The high corrosion rates from the ER probes were confirmed by the actual status of the steel plates. Upon removal of the steel plates from the unprotected tanks, it was observed that the internal surfaces were covered with sand and corroded, especially at the center area (Figure 6). ICCP pro- tected tanks (TK-04, TK-05, and TK-06) showed an average instant-off potential of -1,024 mV (Figure 7), satisfying the -850 mV instant-off protection criteria. Corro- sion rate data from ER probes installed in control tanks showed an average corrosion rate of 3.2 mpy as calculated per Equation (1) from the data in Figure 8. The low corrosion rate is in line with the fact that protection criteria were achieved. However, visual inspection of the underside surface of the plates revealed considerable levels of corrosion (Figure 9). Despite meet- ing the -850 mV instant-off protection cri- teria, the actual status of the underside sur- faces showed other wise. The corrosion morphology looked similar to the unpro- tected tanks. This might be attributed to the fact that th e C P syst em was not commi ssion ed during and after the construction of tanks for a period of about two weeks. Similar challenges, even on a larger scale, exist in real life, where tanks take from several months to years to be boxed up and their CP systems commissioned. Tank bottom plates are usually left without any protec- tion during this time. In other cases, lack of availability of a power supply hinders acti- vation of the CP system for several years at the job site. Post-Injection Phase After injection of VCI slurry through the dispensing ring, a noticeable effect was observed on the metal loss of ER probes in both unprotected (Figure 10) and ICCP pro- tected tanks (Figure 11). The average corro- sion rate of ER probes installed in TK-02 and TK-03 reduced from 13.1 mpy to 0.66 mpy, with an average percentage reduction of 95%. However, the corrosion rate in TK-01 didn't reflect the same level of effect after VCI application where the corrosion rate was reduced from 15.44 to 6.39 mpy, a 59% reduction only. For ICCP-protected tanks, the average corrosion rate of ER probes went from 3.2 mpy to 0.3 mpy, with an aver- age percentage reduction of 90%. It is worth- while to note that the introduction of VCI slurry under the tank plate helped maintain an average corrosion rate under 1 mpy in all tanks, excluding TK-01. Table 1 summa- rizes the corrosion rates of the individual ER probes before and after VCI application. It is worthwhile to note that the reduction in the corrosion rate of all ER probes not only confirmed the ability of VCI molecules to diffuse through a compacted sand layer over a short period of time and protect the underside of the tank floor, but also diffused through the corrosion product layer on the tank floor and hence reduced the corrosion rate of pre-rusted steel. It was noticed that VCI slurry shifted the average potential of unprotected tanks from -550 mV to -500 mV (Figure 12). For ICCP tanks, each tank reacted differently to the VCI slurry (Figure 13). In TK-05, the average instant-off potential shifted tem- porarily from -1,020 mV before injection, to -1,205 mV for the first 19 days before it started to go back to the original value through the end of the experiment. TK-06 also showed a transient behavior, where its instant-off potential shifted in the negative direction from an average of -1,000 mV to reach a value of -1,300 mV on day 16 after injection. However, the instant-off potential shifted in the positive direction to stabilize at an average of –1,200 mV until the end of the experiment. Prior to injection of VCI slurry, TK-04 showed an average instant-off potential of -1,004 mV for about 36 days. A sudden shift in the negative direction of the instant-off potential was noticed on day 37 and contin- ued for seven days before injection of VCI slurry to reach -1,318 mV. After the intro- duction of VCI slurry, no clear change was noticed until the end of the experiment. However, if the average instant-off poten- tial for all tanks was considered before and after injection in Figure 13, it can be con- cluded that an overall shift of 150 mV in the negative direction occurred. Although the findings might not be conclusive in terms of an exact value of the potential shift and whether this shift is permanent or tran- sient, the CP operator can expect a shift in the instant-off potential of the protected tank. Therefore, a longer study should be conducted to answer such queries. Conclusions Soil-side corrosion on ASTs, including those protected by CP, can present a chronic challenge to operating companies. There is a growing industrial awareness about the importance of finding a viable solution to supplement the performance of the afore- mentioned technique. One promising solu- tion is the use of an amine carboxylate-based VCI. This experiment was designed to assess the effectiveness of an amine carboxyl- ate-based VCI system on the protection of AST bottoms against this type of corrosion as standalone and in combination with an ICCP system. The experiment also looked into the effect of VCI slurry on the instant-off potential and in turn the protection criteria of an ICCP system. The obtained results led to the following conclusions: • Despite having a CP system satisfying the protection criteria of -850 mV instant-off potential, the tanks showed signs of soil-side corrosion. This might be partially attributed to the CP system not being commissioned as soon as the tanks were constructed, allowing the corrosion process to start. Due to the spontaneous protection mechanism of an amine carboxylate VCI system, it might be advantageous to introduce amine carboxylate VCI material into the tank sand pad to provide protec- tion of the underside of tank bottom plates during construction and until the CP system gets commissioned. • ER corrosion rate probes can be used to evaluate the corrosiveness of the environment under an AST and indi- cate the effectiveness of VCI in reduc- ing and controlling soil-side corrosion. • VCI slurry can be effectively introduced and distributed through a designed online injection system under existing and new ASTs. • VCI slurr y alone showed the ability to reduce the corrosion rate by 82.5%, which makes it a viable solution to protect against soil-side corrosion , especially for tanks without a CP sys- tem or when the existing CP system is deficient. • VCI slurry in combination with ICCP showed a synergetic effect on the cor- rosion rat e and h elp ed maintain it below 0.5 mpy, with an average reduc- tion of 89.7%. This suggests that sup- plementing new and existing CP sys- tems with VCI material is therefore advantageous to operating companies. The introduction of VCI slurry may have VAPOR PHASE CORROSION INHIBITORS 22 JUNE 2016 MATERIALS PERFORMANCE CORTEC SUPPLEMENT TO MP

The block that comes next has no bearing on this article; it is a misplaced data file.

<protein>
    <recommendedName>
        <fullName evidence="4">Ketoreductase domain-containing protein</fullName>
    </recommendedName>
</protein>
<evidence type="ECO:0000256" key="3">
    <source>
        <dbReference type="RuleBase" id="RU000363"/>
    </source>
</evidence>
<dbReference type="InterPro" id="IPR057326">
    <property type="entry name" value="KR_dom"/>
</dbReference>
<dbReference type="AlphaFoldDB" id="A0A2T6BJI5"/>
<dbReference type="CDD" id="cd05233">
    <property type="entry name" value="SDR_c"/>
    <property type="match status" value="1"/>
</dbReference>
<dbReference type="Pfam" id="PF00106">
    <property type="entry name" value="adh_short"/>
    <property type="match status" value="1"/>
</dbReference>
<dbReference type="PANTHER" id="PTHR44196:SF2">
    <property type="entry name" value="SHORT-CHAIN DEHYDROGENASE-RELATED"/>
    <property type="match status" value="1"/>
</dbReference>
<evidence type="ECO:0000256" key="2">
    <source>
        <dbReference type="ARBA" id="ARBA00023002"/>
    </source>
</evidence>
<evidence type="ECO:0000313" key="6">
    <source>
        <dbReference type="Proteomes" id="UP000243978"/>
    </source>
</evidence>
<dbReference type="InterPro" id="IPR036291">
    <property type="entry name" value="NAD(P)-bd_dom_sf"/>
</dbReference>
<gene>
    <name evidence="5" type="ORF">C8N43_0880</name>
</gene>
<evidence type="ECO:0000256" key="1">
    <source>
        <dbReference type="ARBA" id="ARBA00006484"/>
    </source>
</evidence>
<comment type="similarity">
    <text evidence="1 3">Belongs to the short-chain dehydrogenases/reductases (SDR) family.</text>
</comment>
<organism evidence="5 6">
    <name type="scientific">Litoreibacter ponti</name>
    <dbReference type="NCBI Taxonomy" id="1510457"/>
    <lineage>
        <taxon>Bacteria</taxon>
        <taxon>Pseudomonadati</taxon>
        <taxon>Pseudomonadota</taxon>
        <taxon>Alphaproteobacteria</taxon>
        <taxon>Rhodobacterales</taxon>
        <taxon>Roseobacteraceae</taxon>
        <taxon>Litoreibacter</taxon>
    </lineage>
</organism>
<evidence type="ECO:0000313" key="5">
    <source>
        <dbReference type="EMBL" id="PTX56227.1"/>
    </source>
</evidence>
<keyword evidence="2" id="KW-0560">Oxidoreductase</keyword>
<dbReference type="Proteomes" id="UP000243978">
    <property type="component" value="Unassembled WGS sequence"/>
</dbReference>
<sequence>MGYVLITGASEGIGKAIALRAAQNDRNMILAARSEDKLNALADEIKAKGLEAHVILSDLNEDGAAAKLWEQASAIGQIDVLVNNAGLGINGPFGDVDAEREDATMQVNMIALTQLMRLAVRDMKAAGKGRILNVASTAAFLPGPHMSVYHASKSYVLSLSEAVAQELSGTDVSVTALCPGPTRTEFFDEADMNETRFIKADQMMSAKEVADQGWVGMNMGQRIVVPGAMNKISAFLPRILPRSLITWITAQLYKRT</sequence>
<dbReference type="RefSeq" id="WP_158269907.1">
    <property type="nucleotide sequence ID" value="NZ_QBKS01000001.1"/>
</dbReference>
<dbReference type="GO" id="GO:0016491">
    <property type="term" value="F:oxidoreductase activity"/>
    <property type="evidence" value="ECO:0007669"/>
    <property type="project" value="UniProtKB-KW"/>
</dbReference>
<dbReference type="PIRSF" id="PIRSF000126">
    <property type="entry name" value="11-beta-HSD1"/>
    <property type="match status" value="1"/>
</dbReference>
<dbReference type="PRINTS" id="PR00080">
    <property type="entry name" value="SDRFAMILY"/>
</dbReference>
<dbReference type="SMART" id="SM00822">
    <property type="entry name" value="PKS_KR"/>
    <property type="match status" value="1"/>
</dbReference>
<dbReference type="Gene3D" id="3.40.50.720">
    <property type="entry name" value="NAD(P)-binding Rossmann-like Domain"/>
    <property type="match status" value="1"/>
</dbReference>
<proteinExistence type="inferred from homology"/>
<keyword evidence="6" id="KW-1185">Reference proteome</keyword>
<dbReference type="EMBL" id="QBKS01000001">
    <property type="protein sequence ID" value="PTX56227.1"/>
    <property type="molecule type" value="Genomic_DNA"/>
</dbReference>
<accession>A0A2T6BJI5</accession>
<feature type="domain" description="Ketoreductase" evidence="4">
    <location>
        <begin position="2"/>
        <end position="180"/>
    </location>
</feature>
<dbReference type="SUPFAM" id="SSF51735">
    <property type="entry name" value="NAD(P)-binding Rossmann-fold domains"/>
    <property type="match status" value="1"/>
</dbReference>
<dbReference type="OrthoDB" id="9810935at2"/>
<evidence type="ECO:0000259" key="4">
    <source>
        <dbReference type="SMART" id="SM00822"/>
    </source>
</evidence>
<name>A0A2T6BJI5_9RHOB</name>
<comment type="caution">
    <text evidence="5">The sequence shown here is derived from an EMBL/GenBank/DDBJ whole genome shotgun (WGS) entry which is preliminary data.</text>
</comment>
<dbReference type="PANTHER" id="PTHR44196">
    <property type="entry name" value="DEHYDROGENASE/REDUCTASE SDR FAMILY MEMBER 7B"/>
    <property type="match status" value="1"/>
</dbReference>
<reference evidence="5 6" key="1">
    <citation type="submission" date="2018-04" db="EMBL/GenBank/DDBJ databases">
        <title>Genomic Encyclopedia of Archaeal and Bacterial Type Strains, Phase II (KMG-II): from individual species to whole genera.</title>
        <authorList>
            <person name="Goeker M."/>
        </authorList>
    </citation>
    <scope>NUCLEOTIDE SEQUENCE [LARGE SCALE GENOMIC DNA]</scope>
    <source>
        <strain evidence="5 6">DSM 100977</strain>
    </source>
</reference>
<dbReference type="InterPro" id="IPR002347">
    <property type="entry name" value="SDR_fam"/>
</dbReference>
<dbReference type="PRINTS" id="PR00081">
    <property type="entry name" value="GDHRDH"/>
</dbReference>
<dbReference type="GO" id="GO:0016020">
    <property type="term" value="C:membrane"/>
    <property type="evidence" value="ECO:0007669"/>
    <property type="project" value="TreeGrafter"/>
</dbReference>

Articles in this issue

Archives of this issue

view archives of Materials Performance Supplements - CORTEC 2016